Some excerpts from Scott McClellan’s new book What Happened: Inside the Bush White House and Washington’s Culture of Deception that may not get the same wall-to-wall coverage as his comments about his former colleagues at the Bush White House?
His scathing criticism of the media, particularly during the run-up to the war in Iraq.
"In the fall of 2002, Bush and his White house were engaging in a carefully-orchestrated campaign to shape and manipulate sources of public approval to our advantage. We’d done much the same on other issues–tax cuts and education–to great success. But war with Iraq was different. Beyond the irreversible human costs and substantial financial price, the decision to go to war and the way we went about selling it would ultimately lead to increased polarization and intensified partisan warfare. Our lack of candor and honesty in making the case for war would later provoke a partisan response from our opponents that, in its own way, further distorted and obscured a more nuanced reality. Another cycle of deception would cloud the public’s ability to see larger, underlying important truths that are critical to understand in order to avoid the same problems in the future.
"And through it all, the media would serve as complicit enablers. Their primary focus would be on covering the campaign to sell the war, rather than aggressively questioning the rationale for war or pursuing the truth behind it… the media would neglect their watchdog role, focusing less on truth and accuracy and more on whether the campaign was succeeding. Was the president winning or losing the argument? How were Democrats responding? What were the electoral implications? What did the polls say? And the truth–about the actual nature of the threat posed by Saddam, the right way to confront it, and the possible risks of military conflict–would get largely left behind…"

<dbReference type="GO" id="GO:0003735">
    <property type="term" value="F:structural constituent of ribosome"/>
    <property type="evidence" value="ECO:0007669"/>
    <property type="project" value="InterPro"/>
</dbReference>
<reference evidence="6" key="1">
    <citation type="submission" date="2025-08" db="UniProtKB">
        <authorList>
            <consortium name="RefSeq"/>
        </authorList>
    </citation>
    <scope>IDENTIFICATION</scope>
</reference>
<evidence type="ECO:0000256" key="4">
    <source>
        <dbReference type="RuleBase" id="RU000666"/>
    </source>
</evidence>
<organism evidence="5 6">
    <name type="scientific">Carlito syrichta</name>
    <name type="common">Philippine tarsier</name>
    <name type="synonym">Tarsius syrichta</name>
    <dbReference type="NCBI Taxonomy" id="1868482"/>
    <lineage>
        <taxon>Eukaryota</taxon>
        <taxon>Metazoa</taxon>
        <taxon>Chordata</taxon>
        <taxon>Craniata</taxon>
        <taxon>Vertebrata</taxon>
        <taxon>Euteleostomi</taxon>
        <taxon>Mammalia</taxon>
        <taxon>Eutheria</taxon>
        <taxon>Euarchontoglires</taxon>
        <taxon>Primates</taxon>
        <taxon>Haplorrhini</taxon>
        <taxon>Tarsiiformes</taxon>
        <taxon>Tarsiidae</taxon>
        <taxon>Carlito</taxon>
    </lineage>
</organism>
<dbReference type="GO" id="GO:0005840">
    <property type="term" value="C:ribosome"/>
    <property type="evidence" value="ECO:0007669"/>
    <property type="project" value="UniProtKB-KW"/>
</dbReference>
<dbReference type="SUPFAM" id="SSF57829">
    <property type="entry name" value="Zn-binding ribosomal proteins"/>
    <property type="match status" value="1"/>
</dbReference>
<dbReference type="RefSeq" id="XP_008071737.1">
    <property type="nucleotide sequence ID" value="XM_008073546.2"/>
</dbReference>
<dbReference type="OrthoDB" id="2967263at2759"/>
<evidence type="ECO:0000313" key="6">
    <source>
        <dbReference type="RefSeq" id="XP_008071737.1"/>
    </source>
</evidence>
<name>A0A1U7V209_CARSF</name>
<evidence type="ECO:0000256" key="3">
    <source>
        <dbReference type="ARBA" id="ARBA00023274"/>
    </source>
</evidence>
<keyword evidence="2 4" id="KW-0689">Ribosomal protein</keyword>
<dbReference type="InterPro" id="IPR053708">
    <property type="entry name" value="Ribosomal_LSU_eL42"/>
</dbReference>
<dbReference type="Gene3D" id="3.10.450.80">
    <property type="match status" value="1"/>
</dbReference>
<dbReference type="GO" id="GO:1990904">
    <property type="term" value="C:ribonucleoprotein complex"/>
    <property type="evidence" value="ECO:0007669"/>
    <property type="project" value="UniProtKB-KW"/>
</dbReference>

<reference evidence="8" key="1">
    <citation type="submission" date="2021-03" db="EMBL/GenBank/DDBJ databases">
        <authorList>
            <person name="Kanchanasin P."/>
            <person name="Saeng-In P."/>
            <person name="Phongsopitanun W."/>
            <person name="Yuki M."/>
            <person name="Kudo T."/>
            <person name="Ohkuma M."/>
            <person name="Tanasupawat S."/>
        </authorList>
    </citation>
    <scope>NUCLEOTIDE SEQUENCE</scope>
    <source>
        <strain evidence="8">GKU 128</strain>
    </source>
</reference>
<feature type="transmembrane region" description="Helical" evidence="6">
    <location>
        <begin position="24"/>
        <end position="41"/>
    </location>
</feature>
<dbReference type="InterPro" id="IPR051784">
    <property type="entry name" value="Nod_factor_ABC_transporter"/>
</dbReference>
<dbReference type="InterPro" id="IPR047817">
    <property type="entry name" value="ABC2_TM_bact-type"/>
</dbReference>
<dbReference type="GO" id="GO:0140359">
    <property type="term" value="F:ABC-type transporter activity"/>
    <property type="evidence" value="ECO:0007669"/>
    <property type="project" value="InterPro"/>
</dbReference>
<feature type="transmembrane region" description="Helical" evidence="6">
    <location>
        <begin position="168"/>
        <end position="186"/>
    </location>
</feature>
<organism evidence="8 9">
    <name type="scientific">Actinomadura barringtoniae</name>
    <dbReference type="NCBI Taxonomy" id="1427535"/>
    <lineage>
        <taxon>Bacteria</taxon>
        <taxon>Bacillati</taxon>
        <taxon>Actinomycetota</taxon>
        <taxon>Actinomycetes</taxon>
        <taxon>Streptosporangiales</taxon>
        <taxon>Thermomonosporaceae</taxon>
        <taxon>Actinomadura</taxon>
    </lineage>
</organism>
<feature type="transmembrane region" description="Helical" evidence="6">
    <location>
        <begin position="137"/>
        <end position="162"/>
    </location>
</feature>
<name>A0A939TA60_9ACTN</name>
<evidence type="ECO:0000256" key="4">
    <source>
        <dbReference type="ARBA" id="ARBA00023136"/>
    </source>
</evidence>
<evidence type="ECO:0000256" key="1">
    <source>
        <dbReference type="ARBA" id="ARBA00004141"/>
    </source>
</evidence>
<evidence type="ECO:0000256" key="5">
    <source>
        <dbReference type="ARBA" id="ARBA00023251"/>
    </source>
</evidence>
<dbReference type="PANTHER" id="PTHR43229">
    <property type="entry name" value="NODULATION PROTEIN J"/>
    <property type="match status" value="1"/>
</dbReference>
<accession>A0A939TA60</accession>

McClellan writes that while he thinks most reporters are personally liberal, the "vast majority–including those in the White House press corps–are honest, fair-minded and professional" when it comes to letting their political biases impact their coverage.
"If anything, the national press corps was probably too deferential to the White House and to the administration in regard to the most important decision facing the nation during my years in Washington, the choice over whether to go to war in Iraq. The collapse of the administration’s rationales for war, which became apparent months after our invasion, should have never come as such a surprise. The public should have been made much more aware, before the fact, of the uncertainties, doubts, and caveats that underlay the intelligence about the regime of Saddam hussein. The administration did little to convey those nuances to the people, the press should have picked up the slack but largely failed to do so because their focus was elsewhere–on covering the march to war, instead of the necessity of war.
"In this case, the ‘liberal media’ didn’t live up to its reputation. If it had, the country would have been better served."
Towards the end of the book, McClellan suggests that network news is stuck in the past and needs to change.
"The network that can find a way to shift from excessively covering controversy, the conventional horse race and image-driven coverage to give a greater emphasis to who is right and who is wrong, who is telling the truth and who is not, and the larger truths about our society and our world might achieve some amazing results in our fast-changing media environment."